I have a new project coming out in Luxe very soon — it’s a large apartment overlooking Central Park and I’m thrilled with the results.


How would you describe the style of your home? 
My own home is quite small but it has everything one would need -- a stylish kitchen, a small eating area, a comfortable seating area, and a terrace. I wanted my home to feel like a boutique hotel suite, so the bathroom is quite luxe with floor-to-ceiling travertine. In terms of the aesthetic, it’s a collection of things I have collected over time with lots of art and a masculine color palette that is dark and earthy. I’ve been here for eight years so I’m starting to think about a move to somewhere with just a little more space.


What are a few design elements that can help make any home look more impressive? 
I think correctly scaled furniture – nothing looks worse than furniture with the wrong scale. It doesn’t matter how pretty something is, if the scale is not right, it’s working against the rest of the room.


Less is more or more is more? 
I think less is more. We acquire so much stuff we don’t need. I’ve always liked the idea of having fewer, higher quality things. That goes for your furniture, clothes, dishes and art.  

When it comes to your creative process, do you build off of one particular piece or room or is it a case-by-case basis?
It’s a rolling process – sometimes you and the client click on something right away: a particular piece of furniture, a carpet, a fabric, a piece of art that can set the direction for a room. Other times, you need to look at a bunch of items and narrow down together. In my creative process, I usually lock down the furniture plan first then the rug and palette of fabrics. Then specific furniture after that.

When you’re selecting art for yourself or your clients, what do you look for? Any favorite artists of the moment?
I’m partial to abstract expressionism, personally. But it depends on the spaces I design. It also depends on budget and the objectives of the client. Are they collectors? Are they looking to work with an art advisor to start building a collection? I have several galleries that I frequent because I like their artists but I’m always looking for newer galleries and artists to learn about. A lot of that discovery happens on Instagram.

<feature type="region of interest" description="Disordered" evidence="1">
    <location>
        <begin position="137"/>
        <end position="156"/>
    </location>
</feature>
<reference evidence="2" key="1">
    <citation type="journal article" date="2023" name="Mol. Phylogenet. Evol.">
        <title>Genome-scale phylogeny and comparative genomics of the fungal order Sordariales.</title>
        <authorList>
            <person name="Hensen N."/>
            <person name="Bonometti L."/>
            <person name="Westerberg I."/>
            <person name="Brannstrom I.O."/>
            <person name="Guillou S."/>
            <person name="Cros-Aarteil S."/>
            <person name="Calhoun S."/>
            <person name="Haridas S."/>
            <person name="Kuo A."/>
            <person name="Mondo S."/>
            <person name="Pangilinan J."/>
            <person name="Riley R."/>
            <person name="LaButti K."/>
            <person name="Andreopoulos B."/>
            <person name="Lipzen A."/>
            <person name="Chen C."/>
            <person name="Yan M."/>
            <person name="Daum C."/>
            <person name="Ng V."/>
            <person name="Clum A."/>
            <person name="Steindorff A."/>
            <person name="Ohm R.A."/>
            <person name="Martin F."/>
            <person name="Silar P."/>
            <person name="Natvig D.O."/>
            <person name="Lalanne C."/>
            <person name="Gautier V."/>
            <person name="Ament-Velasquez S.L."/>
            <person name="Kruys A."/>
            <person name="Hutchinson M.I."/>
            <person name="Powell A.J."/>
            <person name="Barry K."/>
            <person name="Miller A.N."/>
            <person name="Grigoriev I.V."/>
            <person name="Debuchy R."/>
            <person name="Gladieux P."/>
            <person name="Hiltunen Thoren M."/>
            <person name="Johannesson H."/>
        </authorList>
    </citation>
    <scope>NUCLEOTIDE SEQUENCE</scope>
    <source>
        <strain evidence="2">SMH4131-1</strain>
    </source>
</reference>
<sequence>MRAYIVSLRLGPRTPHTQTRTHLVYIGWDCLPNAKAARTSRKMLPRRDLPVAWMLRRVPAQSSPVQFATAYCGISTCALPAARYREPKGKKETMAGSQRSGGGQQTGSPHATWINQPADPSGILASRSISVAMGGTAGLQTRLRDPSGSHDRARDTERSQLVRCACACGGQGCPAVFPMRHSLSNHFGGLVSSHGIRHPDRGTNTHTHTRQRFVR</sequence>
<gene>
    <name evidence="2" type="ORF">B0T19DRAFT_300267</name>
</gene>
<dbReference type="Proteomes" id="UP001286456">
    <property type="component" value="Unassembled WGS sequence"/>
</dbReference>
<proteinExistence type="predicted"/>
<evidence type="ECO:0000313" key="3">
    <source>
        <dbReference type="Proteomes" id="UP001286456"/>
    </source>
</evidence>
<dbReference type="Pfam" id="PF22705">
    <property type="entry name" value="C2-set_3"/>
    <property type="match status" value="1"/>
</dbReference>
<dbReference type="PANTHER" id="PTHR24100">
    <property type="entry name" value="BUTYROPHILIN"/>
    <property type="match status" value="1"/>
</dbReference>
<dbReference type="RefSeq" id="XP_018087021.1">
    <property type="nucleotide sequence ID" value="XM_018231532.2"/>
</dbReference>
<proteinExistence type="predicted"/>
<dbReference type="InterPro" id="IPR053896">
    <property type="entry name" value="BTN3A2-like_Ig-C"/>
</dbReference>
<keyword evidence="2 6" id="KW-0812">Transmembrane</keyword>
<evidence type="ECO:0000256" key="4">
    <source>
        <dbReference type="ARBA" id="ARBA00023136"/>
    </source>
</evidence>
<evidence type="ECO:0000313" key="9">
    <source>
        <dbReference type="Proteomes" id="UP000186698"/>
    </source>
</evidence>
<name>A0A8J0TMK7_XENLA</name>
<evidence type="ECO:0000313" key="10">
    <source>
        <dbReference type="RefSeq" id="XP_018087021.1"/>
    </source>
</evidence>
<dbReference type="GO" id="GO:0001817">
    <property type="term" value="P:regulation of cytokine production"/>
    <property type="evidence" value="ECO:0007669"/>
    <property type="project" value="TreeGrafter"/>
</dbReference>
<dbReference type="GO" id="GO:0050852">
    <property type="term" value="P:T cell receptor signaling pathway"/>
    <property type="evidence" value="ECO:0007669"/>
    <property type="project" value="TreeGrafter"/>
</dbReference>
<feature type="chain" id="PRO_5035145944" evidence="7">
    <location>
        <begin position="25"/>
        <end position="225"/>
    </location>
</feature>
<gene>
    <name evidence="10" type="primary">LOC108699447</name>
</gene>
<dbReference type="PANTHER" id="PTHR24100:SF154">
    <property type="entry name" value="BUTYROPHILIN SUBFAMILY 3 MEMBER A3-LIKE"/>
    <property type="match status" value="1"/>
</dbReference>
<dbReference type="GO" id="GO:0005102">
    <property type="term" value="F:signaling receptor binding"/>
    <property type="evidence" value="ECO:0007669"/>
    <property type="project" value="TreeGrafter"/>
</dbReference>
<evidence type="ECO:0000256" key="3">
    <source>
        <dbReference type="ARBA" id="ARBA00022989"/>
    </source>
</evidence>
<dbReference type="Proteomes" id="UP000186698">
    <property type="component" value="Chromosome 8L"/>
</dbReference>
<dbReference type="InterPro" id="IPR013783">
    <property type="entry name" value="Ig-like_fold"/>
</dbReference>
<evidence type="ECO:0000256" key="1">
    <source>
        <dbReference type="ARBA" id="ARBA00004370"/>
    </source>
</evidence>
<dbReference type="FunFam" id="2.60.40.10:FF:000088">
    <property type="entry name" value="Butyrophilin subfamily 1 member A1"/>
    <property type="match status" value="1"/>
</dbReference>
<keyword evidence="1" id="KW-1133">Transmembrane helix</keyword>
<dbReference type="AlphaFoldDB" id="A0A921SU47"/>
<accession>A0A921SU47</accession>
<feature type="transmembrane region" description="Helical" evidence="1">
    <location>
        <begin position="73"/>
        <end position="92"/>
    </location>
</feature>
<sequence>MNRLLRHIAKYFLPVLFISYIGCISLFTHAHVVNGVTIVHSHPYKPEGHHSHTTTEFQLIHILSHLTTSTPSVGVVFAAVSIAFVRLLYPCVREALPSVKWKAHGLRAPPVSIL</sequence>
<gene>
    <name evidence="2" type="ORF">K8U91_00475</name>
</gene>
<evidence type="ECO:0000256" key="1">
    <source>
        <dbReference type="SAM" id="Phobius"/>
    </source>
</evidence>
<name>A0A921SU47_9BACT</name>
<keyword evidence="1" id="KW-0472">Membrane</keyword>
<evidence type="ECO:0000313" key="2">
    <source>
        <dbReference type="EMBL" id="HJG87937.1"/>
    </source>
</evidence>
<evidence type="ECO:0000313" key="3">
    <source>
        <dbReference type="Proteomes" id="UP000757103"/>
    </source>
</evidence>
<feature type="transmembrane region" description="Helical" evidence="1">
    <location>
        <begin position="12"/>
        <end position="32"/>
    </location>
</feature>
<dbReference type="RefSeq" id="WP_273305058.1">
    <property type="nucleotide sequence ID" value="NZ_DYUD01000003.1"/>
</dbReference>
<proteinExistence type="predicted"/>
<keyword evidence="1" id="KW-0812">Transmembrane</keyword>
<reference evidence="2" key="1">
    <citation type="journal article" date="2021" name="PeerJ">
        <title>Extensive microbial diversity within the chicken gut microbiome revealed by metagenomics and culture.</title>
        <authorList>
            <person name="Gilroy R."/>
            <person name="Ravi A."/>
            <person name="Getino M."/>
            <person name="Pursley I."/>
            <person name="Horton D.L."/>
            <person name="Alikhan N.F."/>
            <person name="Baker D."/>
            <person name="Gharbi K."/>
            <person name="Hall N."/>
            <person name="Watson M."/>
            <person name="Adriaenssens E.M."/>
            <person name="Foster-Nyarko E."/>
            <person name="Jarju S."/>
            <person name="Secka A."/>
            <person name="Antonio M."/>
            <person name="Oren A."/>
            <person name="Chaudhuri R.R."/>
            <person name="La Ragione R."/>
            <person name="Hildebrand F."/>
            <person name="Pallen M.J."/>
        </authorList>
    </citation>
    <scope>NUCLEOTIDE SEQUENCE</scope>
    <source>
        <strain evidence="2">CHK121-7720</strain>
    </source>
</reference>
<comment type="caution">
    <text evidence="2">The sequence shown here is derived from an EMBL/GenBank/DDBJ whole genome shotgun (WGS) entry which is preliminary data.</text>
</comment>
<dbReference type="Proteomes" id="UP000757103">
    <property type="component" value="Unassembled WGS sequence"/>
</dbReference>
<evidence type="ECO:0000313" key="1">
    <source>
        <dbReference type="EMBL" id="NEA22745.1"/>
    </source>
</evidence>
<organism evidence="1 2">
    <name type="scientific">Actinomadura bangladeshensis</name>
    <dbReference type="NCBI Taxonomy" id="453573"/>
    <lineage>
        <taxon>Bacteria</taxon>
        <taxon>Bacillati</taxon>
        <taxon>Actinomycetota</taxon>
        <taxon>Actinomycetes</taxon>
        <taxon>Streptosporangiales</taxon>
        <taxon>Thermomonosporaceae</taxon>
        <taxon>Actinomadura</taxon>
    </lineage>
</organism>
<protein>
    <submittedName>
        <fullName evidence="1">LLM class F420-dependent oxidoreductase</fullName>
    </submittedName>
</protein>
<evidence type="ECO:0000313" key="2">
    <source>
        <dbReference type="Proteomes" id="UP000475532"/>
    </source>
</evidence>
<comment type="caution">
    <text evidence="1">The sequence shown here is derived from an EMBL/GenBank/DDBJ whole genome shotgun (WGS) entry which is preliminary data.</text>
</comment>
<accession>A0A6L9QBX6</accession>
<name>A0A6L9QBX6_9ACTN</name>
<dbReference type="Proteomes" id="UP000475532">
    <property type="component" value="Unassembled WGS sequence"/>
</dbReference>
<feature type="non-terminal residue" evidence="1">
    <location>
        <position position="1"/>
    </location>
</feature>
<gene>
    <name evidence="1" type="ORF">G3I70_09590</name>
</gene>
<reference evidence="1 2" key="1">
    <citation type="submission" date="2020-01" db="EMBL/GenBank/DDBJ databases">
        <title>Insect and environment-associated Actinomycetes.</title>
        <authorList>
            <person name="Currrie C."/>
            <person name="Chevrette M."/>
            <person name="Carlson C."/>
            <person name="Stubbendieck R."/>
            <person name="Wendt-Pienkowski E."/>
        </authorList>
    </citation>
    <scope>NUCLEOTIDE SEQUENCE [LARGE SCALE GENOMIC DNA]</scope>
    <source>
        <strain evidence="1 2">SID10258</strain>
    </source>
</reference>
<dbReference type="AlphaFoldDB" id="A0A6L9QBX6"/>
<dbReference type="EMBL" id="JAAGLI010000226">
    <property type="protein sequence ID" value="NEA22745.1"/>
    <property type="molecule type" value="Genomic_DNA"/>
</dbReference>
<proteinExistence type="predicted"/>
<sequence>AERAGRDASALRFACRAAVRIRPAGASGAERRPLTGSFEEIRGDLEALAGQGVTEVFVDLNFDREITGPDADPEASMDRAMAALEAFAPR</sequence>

How do you care for and maintain valuables like art and vintage furniture? 
If your art gets damaged or you acquire a piece that needs restoration, just take care of it right away. I think the same goes for furniture. If something needs to be recovered, don’t wait because you’ll enjoy it longer. As for regular maintenance, just make sure you’re using the correct cleaning supplies and methods on your pieces and you should be fine. 

Do you find that there are any finishes (i.e. marble countertops) that can exponentially add value to a home? 
High quality materials and appliances are always a good idea because the average potential buyer looks for those sorts of benchmarks. I think hiring a talented architect, designer and contractor comes at a premium but shows in the end.

Feeling inspired to redecorate or renovate? Make sure your coverage is up to date according to advice from Bob Klee, President at Kelly Klee Insurance. If planning a remodel with costs exceeding $50,000, have a discussion with your insurance advisor or Kelly Klee first. Your advisor will review your existing coverage to determine if it's sufficient to continue with your existing policy, if you need to modify your policy, or if it will require writing a new policy depending on the overall cost of the remodel. If you remodel without notifying your advisor and experience a claim, you are at risk of either no coverage, depreciated value versus full replacement cost and/or a much higher deductible. Give our team a call at 844-885-1600 to review your comprehensive plan.